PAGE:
Network Rail managers accept pay rise as RMT union is urged to follow

Network Rail managers accept new four per cent pay rise as Grant Shapps calls on RMT union barons to end ‘destructive’ strikes’ and agree new deal

  • Transport Salaried Staffs Association said it voted to accept 4% pay increase
  • Announcement was hailed by Transport Secretary Grant Shapps as ‘fantastic’
  • It sparked questions as to why RMT union was not thinking about accepting 

Network Rail managers have voted to accept a pay offer, their union has announced – but the RMT union is still in deadlock.

The Transport Salaried Staffs Association (TSSA) said its management grade members accepted the 4% increase in a ballot.

TSSA organising director Luke Chester said: ‘While falling short of our aspirations on basic pay, this agreement has the significant benefit of addressing many of our members’ long-standing concerns, including staff travel facilities.

‘It’s very good news that our union was able to stand up collectively and win concessions across the board from the company which will really benefit our members.

The RMT Union’s General Secretary Mike Lynch arrives at the RMT Headquarters last month

 The Transport Salaried Staffs Association (TSSA) said its management grade members accepted the 4% increase in a ballot but the RMT Union is still not budging

‘However, it’s a shame that managers had to vote for industrial action before we could make progress.

‘We remain committed to further dialogue with Network Rail (NR) to build on these gains and deliver a fair deal for our members going forward.’

Tim Shoveller, Network Rail’s lead negotiator, said: ‘We are pleased that the TSSA’s management grade colleagues have voted to accept the pay deal we offered, which includes a 4% increase on base pay from 1 July and heavily discounted leisure travel for employees and their immediate families.

RMT supporters protest outside offices of Network Rail as a nationwide strike called by the RMT Union was held today on July 27, 2022 in Glasgow, Scotland

How Britons face another month of travel chaos


  • Train drivers from Aslef union across nine operators go on strike, bringing much of the network to a grinding halt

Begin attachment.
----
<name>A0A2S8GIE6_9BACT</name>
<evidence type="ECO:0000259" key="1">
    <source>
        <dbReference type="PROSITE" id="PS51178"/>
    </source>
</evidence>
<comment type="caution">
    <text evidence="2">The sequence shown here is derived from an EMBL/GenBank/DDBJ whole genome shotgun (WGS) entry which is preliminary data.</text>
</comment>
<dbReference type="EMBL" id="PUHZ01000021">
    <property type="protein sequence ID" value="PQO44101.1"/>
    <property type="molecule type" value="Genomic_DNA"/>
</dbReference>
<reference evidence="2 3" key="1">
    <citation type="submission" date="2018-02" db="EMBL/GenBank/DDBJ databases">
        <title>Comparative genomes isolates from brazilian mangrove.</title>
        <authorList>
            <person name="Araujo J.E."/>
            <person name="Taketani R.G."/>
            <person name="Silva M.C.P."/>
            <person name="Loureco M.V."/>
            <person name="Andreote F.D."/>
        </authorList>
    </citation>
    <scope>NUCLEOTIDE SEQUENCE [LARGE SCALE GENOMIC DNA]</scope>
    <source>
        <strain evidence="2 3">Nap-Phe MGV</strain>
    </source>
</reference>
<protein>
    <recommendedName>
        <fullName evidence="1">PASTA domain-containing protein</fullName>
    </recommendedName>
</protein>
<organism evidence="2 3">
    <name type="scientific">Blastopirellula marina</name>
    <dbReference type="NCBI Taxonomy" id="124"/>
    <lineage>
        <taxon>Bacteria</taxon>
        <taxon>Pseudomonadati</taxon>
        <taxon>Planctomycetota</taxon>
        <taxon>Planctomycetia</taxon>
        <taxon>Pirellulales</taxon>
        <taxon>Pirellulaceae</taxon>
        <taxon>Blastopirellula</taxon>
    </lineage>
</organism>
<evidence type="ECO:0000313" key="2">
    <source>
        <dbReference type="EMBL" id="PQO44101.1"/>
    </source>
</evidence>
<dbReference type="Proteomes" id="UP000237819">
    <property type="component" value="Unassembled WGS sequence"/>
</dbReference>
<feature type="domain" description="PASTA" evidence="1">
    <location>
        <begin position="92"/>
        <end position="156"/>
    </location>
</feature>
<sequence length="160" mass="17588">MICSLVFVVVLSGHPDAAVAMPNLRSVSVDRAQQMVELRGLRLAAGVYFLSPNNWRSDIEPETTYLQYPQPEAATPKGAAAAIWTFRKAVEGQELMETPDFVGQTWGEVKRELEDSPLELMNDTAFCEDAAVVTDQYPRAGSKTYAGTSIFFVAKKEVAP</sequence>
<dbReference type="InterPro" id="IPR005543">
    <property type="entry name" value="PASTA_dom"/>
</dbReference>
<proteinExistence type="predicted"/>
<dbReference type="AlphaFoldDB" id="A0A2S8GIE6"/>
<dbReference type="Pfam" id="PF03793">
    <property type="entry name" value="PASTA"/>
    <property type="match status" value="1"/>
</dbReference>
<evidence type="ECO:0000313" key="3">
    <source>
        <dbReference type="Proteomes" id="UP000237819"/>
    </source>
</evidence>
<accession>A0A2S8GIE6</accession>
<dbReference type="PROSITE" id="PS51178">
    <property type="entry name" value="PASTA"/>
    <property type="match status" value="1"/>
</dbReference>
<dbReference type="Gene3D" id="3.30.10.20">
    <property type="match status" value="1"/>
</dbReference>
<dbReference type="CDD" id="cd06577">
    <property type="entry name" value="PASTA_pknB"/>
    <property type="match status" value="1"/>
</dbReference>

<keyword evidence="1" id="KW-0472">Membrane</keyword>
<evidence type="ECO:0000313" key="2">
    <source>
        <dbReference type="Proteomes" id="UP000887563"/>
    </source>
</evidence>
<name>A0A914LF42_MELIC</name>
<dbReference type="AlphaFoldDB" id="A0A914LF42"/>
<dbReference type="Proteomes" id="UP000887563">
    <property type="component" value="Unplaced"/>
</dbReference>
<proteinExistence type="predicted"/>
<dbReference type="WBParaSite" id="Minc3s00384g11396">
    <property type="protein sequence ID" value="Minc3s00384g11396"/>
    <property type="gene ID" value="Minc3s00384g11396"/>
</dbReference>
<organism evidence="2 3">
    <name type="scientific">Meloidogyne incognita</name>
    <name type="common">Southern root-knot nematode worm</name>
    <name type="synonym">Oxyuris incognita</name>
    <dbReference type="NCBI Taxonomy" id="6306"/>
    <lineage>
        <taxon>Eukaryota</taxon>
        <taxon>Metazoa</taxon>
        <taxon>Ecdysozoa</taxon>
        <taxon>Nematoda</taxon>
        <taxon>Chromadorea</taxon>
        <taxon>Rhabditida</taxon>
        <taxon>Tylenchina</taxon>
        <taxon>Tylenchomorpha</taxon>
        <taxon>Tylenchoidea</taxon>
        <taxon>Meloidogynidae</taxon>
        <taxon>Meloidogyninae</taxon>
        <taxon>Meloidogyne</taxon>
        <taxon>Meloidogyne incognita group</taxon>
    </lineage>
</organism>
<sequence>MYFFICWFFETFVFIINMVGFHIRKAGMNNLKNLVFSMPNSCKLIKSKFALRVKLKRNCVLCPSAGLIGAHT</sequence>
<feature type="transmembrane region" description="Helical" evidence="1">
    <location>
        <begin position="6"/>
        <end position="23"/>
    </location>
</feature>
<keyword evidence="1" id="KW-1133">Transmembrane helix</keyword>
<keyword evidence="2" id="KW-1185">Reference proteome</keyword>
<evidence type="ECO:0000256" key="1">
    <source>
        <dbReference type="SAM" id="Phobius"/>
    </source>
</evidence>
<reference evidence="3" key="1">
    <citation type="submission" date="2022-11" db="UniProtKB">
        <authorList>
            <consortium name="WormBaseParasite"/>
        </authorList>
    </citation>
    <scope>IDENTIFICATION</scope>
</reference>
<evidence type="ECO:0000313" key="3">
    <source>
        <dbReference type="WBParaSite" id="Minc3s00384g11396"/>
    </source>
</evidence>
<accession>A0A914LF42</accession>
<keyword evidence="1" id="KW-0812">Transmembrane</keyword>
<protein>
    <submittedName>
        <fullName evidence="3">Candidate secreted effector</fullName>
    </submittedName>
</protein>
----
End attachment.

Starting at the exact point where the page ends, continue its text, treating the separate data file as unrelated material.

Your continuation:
• Militant RMT union stages national walkouts of staff for Network Rail and 14 train operators, cutting off rural areas with around one in five services overall running


  • RMT workers for London Underground walk out, causing mayhem for commuters and holidaymakers in the capital

    ‘We believe this is a deal that is both fair for our employees and affordable for passengers and taxpayers.’

    The TSSA announced on Thursday that thousands of its NR members in general grades and controllers will strike on August 18 and 20, alongside members of the Rail, Maritime and Transport (RMT) union in a continuing row over pay, jobs and conditions.

    Transport Secretary Grant Shapps said: ‘It’s fantastic news that TSSA’s management grade members have recognised the fairness of Network Rail’s pay offer and voted to accept it.

    ‘When unions work collaboratively and productively with industry like this, they can come to agreements which benefit both staff and passengers alike and deliver the essential modernisations our railways need.

    ‘This acceptance by these TSSA members will mean that we have a strong, reliable contingency staff for any future strikes.

    ‘It means we will be able to run services for passengers and minimise disruption to lives of everyday people.

    ‘Unions working with industry instead of against is the only way forward out of this dispute and a necessary step to end these destructive strikes and to put our railways on a secure footing for the future.’

    A source added: ‘This is the same offer the RMT wouldn’t accept for their members.’ 

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